While there has been limited evidence that activity and fitness can counter the health impacts of excess body fat, a new study has suggested that exercise cannot overcome the negative effects of obesity. Reporting in the European Journal of Preventive Cardiology, researchers came to this conclusion after analyzing data on 527,662 working adults that are insured by a large, Spanish occupational risk prevention company.
"One cannot be 'fat but healthy'," said study author Dr. Alejandro Lucia of the European University in Madrid, Spain. "This was the first nationwide analysis to show that being regularly active is not likely to eliminate the detrimental health effects of excess body fat. Our findings refute the notion that a physically active lifestyle can completely negate the deleterious effects of overweight and obesity."
It has been suggested that overweight adults and children who are fit might have cardiovascular health that is comparable to people who are thin but sedentary. "This has led to controversial proposals for health policies to prioritize physical activity and fitness above weight loss," said Lucia. "Our study sought to clarify the links between activity, body weight, and heart health."
The individuals in this research had an average age of 42, and 32 percent were women. The researchers classified the participants as normal weight, overweight, or obese for body mass indexes from 20.0 - 24.9 kg/m2, from 25.0 - 29.9 kg/m2, and 30.0 kg/m2 or above, respectively. (You can calculate your BMI here). About 42 percent of study participants were normal weight, 41 percent were overweight, and 18 percent were obese.
They were also grouped according to whether they were regularly active, insufficiently active, or inactive, which corresponded to the minimum level of World Health Organization-recommended activity, some moderate to vigorous exercise in a typical week but less than recommended, and no exercise at all. About 24 percent were in the active group, 12 percent were insufficiently active, and 63 percent were inactive.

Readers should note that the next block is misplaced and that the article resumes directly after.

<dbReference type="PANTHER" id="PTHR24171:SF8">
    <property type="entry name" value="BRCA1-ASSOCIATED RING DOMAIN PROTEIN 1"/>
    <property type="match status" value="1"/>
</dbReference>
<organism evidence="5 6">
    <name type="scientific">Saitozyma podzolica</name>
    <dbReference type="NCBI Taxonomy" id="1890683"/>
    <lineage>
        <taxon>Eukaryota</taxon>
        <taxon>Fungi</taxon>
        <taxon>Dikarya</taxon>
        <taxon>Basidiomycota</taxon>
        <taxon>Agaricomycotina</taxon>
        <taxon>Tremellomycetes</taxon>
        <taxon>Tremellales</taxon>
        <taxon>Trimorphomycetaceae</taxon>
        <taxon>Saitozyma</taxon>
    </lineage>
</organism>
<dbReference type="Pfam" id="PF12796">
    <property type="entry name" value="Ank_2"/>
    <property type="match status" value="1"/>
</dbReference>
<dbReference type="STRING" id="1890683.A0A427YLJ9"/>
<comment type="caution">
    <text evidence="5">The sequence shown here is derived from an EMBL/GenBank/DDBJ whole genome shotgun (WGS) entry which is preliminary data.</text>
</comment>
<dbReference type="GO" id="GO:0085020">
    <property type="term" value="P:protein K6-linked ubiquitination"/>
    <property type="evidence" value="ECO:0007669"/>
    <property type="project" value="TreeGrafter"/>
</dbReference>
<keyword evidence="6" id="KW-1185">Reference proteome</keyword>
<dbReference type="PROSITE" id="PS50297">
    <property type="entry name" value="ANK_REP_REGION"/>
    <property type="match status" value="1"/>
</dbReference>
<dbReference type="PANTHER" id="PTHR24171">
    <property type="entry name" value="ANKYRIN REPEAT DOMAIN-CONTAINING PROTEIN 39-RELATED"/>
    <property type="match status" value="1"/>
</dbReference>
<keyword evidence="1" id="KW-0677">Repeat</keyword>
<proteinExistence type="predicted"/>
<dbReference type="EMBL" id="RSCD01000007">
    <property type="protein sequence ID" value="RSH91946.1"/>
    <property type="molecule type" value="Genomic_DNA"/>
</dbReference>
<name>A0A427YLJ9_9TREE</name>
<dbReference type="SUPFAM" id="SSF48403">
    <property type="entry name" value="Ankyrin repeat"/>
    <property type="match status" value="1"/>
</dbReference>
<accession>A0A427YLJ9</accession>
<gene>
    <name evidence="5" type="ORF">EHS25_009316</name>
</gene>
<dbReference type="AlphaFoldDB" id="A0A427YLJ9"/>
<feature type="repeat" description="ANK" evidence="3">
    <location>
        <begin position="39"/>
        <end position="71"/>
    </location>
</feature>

Their health was assessed based on their risk factors for stroke or heart attack: high cholesterol levels, high blood pressure, and whether or not they had diabetes. About 30 percent had high cholesterol, 15 percent had high blood pressure and three percent were diabetic.
For any BMI and any level of activity, there was an association with lower likelihoods of diabetes, high blood pressure, or high cholesterol compared to inactivity. The risk of diabetes and hypertension got lower as the amount of activity increased. "This tells us that everyone, irrespective of their body weight, should be physically active to safeguard their health," noted Lucia. "More activity is better, so walking 30 minutes per day is better than walking 15 minutes a day."
But, regardless of how much activity they reported, overweight and obese individuals had a higher risk of cardiovascular disease than their normal-weight peers. For example, active but obese people were about twice as likely to have high cholesterol, four times as likely to be diabetic, and five times more likely to have high blood pressure compared to people that were inactive but normal weight.
"Exercise does not seem to compensate for the negative effects of excess weight. This finding was also observed overall in both men and women when they were analyzed separately," noted Lucia. "Fighting obesity and inactivity is equally important; it should be a joint battle. Weight loss should remain a primary target for health policies together with promoting active lifestyles."